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EPA provides $300,000 to Metroparks Toledo to restore wet prairie in Maumee River AOC

Contact Information: 
Francisco Arcaute (
312-886-7613 312-898-2042 Cell

For Immediate Release    No. 18-OPA29

CHICAGO − (June 26, 2018) The U.S. Environmental Protection Agency (EPA) has awarded $300,000 to the Metropolitan Park District of the Toledo Area to restore 32 acres of wet prairie within the Maumee River Area of Concern.

“EPA is proud to invest in a project that will restore important habitat – benefitting Toledo families and communities,” said Regional Administrator and Great Lakes National Program Manager Cathy Stepp. “Today’s grant illustrates the value of partnerships in restoring the Great Lakes.”

“Creating experiences that connect people to nature is an important part of the work we do as conservationists,” said Metroparks Toledo Executive Director Dave Zenk. “This acquisition and restoration project involves properties within the Oak Openings Corridor, one of the most diverse ecoregions in Ohio. The corridor connects five of our Metroparks as well as three state nature preserves, providing habitat for wildlife and access for people.”

Through this project, Metroparks Toledo will acquire property in the designated Irwin Wet Prairie Priority Conservation Area in the Oak Openings Region and implement habitat enhancement activities, including site cleanup and invasive species removal.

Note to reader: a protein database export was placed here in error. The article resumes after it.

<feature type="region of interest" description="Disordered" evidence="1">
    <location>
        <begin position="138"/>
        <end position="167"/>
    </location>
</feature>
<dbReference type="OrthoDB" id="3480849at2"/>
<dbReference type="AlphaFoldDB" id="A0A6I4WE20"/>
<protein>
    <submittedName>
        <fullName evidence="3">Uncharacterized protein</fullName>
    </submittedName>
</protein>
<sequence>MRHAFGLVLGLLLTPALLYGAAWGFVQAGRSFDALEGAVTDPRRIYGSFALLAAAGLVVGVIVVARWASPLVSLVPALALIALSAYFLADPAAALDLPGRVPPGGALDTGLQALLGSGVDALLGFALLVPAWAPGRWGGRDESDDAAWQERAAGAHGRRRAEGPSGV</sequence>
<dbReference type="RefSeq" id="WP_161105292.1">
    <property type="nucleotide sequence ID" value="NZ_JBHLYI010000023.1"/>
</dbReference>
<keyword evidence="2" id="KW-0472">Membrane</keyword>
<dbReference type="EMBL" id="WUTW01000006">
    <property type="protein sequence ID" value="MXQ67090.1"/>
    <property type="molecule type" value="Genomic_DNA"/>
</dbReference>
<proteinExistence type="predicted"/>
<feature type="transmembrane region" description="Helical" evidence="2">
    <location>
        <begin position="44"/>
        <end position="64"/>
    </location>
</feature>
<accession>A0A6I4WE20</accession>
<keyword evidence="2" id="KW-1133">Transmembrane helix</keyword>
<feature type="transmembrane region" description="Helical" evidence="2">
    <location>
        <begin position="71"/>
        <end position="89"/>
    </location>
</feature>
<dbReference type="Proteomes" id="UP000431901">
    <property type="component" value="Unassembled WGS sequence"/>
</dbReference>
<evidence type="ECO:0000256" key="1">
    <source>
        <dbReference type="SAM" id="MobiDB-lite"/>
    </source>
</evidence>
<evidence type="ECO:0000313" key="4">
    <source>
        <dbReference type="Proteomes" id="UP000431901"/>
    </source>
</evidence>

Afterwards, the tracts will be permanently protected by Metroparks Toledo and managed to maintain high-quality oak openings, benefitting the species that rely on this habitat.

This funding was made available through the Great Lakes Restoration Initiative (GLRI). The GLRI was launched in 2010 to accelerate efforts to protect and restore the Great Lakes. EPA has funded more than 900 projects to address GLRI’s highest priorities: cleaning up highly-contaminated “areas of concern,” reducing nutrient runoff, combating invasive species and restoring habitat.

A portion of the Maumee River watershed was designated as an Area of Concern under the 1987 Great Lakes Water Quality Agreement, with environmental problems primarily due to sediment contamination and agricultural runoff.

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